Thursday, 29 May 2014

England And Its Regions

"It is a mark of self confidence: the English have not spent a great deal of time defining themselves because they haven't needed to."

"We don't want to be ruled by Westminster!" is one of the cries ringing out from the Scottish 'Yes' campaign. Scotland, that proud nation occupying roughly the entire northern third of the British Isles, has always maintained a strong and healthy national identity and cultural uniqueness so then it is only natural for them to expect not only devolution but full independence from Westminster rule. A truly independent Scotland would finally force us south of the border to ask what it means to be English and do we, anymore than the Scots or the Welsh, wish to be ruled by Westminster. The answer to the latter would be from many corners of England a resounding ‘NO!’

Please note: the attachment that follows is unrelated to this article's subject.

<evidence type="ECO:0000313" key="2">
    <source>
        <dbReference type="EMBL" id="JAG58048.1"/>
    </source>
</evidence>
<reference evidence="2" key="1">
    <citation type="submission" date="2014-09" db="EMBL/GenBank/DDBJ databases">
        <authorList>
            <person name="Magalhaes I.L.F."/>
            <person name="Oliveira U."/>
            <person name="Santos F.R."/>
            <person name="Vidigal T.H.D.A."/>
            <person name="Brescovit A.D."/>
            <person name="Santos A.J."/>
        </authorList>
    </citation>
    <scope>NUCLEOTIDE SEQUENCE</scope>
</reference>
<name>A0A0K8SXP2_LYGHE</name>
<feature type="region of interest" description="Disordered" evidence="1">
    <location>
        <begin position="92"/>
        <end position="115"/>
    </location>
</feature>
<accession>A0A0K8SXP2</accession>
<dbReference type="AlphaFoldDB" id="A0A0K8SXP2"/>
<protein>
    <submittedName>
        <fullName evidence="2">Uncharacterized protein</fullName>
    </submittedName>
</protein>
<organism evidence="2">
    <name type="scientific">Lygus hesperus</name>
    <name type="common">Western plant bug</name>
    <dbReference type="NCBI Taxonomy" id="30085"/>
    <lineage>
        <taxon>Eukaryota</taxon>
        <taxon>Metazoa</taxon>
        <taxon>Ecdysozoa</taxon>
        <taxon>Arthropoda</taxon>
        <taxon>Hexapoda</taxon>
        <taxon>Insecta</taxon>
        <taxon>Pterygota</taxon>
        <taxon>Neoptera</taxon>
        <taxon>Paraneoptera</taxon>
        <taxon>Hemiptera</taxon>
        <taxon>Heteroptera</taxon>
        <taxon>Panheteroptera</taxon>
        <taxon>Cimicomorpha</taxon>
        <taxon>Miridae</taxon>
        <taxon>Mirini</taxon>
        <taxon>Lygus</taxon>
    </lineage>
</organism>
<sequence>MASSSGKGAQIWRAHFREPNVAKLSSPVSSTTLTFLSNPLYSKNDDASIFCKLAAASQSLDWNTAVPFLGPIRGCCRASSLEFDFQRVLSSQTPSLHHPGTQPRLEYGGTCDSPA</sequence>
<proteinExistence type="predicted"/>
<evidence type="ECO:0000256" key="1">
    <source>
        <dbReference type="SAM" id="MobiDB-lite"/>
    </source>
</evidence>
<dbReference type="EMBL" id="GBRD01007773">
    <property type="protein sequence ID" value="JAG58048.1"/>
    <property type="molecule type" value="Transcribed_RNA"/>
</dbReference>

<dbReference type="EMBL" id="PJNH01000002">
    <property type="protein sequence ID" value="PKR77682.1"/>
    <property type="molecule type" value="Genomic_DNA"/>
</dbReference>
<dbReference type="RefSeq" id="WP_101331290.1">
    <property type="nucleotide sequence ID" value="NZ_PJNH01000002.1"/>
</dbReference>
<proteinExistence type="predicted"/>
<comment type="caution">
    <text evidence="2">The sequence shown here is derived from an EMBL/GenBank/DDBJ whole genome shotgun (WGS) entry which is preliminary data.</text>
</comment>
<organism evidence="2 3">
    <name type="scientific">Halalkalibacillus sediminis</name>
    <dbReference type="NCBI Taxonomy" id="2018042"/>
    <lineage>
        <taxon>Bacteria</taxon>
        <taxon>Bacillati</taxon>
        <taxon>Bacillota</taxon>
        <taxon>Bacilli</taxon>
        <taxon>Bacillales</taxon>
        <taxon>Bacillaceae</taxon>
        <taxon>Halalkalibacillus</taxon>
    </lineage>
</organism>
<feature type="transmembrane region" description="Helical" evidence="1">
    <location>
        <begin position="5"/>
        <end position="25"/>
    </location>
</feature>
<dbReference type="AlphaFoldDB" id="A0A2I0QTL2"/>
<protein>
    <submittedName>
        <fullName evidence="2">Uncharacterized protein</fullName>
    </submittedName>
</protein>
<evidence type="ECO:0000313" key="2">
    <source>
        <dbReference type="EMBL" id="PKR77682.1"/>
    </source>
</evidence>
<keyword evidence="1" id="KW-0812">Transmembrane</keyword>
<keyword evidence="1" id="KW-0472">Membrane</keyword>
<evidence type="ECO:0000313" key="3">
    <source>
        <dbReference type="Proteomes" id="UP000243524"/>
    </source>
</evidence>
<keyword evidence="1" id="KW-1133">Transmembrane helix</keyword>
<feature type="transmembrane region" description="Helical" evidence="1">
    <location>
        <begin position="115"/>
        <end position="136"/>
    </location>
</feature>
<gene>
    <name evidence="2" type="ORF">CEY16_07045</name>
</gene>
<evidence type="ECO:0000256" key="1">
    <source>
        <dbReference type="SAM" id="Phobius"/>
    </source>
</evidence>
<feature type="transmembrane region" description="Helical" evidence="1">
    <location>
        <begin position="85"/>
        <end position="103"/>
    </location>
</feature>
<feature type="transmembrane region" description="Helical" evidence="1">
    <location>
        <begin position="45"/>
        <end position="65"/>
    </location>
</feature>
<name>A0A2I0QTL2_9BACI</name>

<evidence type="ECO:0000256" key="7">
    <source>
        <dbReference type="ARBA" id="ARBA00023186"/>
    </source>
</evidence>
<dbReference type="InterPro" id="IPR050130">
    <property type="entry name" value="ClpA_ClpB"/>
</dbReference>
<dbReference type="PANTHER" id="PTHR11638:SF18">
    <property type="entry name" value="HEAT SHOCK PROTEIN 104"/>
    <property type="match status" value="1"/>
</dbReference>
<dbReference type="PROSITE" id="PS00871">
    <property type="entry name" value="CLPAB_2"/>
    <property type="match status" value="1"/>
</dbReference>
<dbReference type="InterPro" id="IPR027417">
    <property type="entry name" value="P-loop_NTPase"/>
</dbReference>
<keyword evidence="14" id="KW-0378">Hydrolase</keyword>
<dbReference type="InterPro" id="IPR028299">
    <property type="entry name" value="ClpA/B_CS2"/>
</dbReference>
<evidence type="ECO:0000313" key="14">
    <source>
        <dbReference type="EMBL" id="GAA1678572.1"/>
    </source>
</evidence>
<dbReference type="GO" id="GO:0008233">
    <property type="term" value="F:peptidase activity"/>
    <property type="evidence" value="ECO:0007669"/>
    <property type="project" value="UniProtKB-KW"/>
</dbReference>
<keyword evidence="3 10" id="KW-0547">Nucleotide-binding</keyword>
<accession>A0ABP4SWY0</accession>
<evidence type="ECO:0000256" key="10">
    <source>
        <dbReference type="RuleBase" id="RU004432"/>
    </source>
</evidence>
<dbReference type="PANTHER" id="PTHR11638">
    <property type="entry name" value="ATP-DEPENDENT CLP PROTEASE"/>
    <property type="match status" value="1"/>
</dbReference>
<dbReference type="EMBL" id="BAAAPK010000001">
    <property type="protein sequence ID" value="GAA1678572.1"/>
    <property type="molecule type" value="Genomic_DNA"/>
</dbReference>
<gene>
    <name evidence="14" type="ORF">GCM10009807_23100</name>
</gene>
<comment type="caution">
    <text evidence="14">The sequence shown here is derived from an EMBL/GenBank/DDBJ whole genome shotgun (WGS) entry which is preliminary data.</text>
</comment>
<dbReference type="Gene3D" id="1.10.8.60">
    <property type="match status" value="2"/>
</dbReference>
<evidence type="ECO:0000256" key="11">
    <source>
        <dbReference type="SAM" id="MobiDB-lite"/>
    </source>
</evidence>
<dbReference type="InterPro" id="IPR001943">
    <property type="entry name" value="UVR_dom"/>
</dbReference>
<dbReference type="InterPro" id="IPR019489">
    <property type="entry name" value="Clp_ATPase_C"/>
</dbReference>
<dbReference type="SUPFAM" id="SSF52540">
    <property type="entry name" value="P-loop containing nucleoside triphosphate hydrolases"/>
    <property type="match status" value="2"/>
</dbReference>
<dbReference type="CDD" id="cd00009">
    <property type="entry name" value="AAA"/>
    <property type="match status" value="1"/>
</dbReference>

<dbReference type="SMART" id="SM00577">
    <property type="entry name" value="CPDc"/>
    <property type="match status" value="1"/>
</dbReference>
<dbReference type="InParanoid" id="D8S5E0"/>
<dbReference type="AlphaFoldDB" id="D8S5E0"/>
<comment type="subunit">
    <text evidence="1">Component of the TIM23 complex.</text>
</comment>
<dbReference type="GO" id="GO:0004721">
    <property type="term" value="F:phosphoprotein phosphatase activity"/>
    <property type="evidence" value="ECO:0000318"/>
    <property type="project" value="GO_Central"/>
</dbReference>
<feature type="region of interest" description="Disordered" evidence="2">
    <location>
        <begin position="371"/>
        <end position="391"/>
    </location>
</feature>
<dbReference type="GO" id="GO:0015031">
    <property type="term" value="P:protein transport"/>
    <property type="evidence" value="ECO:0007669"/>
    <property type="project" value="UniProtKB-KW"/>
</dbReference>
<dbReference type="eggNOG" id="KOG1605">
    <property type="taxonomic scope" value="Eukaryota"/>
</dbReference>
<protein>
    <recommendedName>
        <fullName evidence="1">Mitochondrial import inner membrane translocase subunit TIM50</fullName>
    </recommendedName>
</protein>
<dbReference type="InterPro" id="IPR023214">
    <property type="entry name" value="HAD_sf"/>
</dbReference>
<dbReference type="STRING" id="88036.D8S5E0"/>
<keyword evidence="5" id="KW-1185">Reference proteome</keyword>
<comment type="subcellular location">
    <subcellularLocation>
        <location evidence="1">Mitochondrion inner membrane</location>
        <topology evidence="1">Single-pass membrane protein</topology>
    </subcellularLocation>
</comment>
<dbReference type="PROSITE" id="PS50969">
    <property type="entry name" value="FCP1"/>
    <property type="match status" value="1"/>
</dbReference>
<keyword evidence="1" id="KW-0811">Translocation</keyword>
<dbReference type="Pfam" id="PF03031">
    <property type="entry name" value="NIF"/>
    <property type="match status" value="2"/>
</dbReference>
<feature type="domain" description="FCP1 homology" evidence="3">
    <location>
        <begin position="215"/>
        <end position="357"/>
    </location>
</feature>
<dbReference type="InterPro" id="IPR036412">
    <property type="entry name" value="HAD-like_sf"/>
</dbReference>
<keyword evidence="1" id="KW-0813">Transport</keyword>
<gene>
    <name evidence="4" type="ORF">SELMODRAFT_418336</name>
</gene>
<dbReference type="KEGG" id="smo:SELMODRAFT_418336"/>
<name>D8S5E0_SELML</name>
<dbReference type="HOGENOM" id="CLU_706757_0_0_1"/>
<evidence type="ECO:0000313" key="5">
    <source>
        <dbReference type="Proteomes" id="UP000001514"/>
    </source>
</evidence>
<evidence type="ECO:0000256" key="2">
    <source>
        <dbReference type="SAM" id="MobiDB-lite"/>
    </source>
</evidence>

Once known for our reserved self-confidence we have, however, has lost our way way over time. Since devolution was enacted within the United Kingdom, however, there has been a growing consciousness of our unique Englishness. Through colonialism, wars and loss of empire we have rightly come to question the values once instilled/imposed on us by an elite that conflated British Imperalism with the English character. Social engineering has always been there to serve the economic interests of the elite. Once it was "Rule Britannia!" and a deadly militarism that led so many ordinary men to slaughter. Today cheap labour and mindless consumerism are what are needed for that false prophet "economic growth", keeping the rich rich and our youth demoralised.  What little dissent there is finds its only outlet in either reactionary outbursts of hate or a self-sabotaging ultra-liberalism... whilst those in power look on with indifference. So is a middle way possible? A proud and healthy English civic identity that is, most importantly, radically democratic and liberatory to ALL English people?